A multicultural activity for adults can be simply a fun group activity, part of a university course or a more light-hearted component of diversity training. But whether approached in a club, classroom or company setting, multicultural activities for adults promote learning about and greater understanding of different countries, cultures and groups.
Hundreds of different languages are spoken around the world, meaning that "Hello" or similar greetings have hundreds of translations and manifestations. However, words are not the only difference in greetings around the world. The gestures or body language that people use vary greatly from culture to culture. Have the group learn how to greet people in a series of different languages with the correct body language. Examples include: "Hola" and a kiss on each cheek in Spain, "Namaste" and a slight head bow while pressing the palms together at the chest in India and "Konnichiwa" and a full bow from the waist in Japan.
Many people around the world wear clothing instead of or in addition to Western-style pants, shirts and shoes. Have the group learn about the wide variety of fashion articles worn by peoples around the world and immigrant groups, too, due to cultural or religious reasons. Three examples include teaching the group how to wrap an Indian woman's sari, a Sikh person's turban and a Muslim woman's hijab head covering. If possible, have supplies for each person and allow him to try to accurately create the fashions as explained by the teacher or facilitator.
Urban cities around the world have lots of restaurants featuring international cuisines. Even so, your group may be unfamiliar with many cuisines of other countries or the more traditional foods of cuisines with which they may already be familiar. Lead the group in a cooking workshop to create a number of dishes from different cuisines, or else a typical full meal, including appetizer, non-alcoholic drink and dessert, from one type of cuisine.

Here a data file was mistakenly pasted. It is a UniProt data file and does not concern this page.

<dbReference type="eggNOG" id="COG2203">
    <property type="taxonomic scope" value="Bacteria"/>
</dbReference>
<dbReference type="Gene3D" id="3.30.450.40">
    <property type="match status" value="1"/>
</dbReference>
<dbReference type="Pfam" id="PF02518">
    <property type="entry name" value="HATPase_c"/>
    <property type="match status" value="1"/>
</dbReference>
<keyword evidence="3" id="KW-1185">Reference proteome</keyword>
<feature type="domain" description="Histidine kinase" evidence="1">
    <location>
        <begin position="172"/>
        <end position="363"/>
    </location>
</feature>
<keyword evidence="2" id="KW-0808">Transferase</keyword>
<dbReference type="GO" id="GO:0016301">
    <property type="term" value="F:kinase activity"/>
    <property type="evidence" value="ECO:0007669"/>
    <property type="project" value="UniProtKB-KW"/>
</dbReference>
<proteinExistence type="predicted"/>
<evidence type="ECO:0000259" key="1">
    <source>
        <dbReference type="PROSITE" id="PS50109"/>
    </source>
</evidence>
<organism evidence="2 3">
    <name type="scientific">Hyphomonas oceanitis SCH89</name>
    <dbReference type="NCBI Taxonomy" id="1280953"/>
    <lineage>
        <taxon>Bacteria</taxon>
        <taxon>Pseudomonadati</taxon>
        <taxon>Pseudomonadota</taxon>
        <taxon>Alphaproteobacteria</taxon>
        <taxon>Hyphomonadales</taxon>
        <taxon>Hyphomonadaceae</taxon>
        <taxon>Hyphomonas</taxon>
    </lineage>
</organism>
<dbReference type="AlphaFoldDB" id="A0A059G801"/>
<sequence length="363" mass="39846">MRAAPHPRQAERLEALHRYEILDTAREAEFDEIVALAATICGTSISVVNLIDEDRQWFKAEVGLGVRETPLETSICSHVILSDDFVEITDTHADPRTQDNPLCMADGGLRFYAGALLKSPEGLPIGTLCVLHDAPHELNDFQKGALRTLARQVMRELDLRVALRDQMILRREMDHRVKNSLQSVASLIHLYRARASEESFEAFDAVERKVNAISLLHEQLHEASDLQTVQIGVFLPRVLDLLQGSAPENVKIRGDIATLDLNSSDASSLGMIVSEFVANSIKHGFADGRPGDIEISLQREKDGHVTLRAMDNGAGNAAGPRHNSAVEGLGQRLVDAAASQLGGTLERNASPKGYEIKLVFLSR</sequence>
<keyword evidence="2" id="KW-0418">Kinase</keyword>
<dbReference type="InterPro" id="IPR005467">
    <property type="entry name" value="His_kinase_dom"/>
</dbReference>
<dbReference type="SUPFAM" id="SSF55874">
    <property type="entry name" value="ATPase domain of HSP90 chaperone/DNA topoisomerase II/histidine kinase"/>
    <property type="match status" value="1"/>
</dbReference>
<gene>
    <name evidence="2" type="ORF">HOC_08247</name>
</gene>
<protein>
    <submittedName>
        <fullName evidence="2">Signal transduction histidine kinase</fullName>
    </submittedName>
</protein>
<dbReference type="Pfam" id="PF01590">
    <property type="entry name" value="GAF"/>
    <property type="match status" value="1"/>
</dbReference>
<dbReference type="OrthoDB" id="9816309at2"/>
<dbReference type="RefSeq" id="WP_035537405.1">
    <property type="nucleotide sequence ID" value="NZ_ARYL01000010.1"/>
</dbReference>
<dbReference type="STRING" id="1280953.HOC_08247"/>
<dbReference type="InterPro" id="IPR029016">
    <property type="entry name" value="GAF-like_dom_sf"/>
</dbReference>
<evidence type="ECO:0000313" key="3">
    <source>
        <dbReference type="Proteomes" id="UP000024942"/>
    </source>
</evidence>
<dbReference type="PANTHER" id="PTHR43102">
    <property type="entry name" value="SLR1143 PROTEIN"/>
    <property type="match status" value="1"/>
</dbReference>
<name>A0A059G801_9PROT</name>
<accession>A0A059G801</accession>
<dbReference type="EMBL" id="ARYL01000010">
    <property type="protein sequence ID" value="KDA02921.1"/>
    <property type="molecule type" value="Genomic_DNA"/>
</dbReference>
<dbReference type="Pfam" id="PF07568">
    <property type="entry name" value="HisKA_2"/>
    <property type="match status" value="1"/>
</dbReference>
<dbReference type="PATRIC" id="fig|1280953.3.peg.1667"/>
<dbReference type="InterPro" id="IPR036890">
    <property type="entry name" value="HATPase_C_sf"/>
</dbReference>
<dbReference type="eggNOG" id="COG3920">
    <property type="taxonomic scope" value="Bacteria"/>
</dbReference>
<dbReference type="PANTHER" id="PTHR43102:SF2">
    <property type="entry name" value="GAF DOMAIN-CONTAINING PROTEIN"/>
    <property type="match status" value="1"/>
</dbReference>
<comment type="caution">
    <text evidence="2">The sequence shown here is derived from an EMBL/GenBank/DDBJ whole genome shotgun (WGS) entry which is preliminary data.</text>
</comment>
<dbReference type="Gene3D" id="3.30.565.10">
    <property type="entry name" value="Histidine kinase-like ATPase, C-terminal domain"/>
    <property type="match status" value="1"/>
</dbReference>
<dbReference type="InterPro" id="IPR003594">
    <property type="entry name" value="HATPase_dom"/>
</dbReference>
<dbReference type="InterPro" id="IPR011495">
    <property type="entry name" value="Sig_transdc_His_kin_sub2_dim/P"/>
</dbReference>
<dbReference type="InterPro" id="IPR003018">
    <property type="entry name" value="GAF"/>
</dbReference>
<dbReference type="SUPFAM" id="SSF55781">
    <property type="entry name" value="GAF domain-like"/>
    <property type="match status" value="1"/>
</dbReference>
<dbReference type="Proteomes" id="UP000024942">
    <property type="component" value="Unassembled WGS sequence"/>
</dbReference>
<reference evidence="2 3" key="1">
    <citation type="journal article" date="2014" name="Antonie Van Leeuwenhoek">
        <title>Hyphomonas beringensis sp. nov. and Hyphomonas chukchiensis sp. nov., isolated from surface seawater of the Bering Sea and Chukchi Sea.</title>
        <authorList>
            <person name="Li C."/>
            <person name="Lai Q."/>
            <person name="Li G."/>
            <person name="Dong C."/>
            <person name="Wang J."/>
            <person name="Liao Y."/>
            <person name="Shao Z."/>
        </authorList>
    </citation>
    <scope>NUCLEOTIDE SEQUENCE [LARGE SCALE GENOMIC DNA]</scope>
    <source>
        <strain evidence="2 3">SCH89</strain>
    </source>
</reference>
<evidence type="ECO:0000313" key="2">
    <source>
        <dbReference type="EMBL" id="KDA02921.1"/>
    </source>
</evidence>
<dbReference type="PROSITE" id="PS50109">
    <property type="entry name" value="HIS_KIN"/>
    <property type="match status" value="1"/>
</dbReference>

Movies from other countries, that are subtitled or dubbed into English of course, are a great way to introduce your group to other cultures. You can start with a film in a genre they may have heard about, like a kung fu fighting flick from China or a Bollywood film from India, or else you could opt for something completely different that they have probably never heard of. Lead a discussion of the movie afterwards using some questions you have prepared in advance as a guideline.
Sarah Rogers has been a professional writer since 2007. Her writing has appeared on Nile Guide, Spain Expat and Matador, as well as in “InMadrid.” She is also the author of “Living in Sunny Spain Made Easy.” Rogers often writes about living abroad and immigration law. She holds a Bachelor of Arts in history and Spanish from San Francisco State University.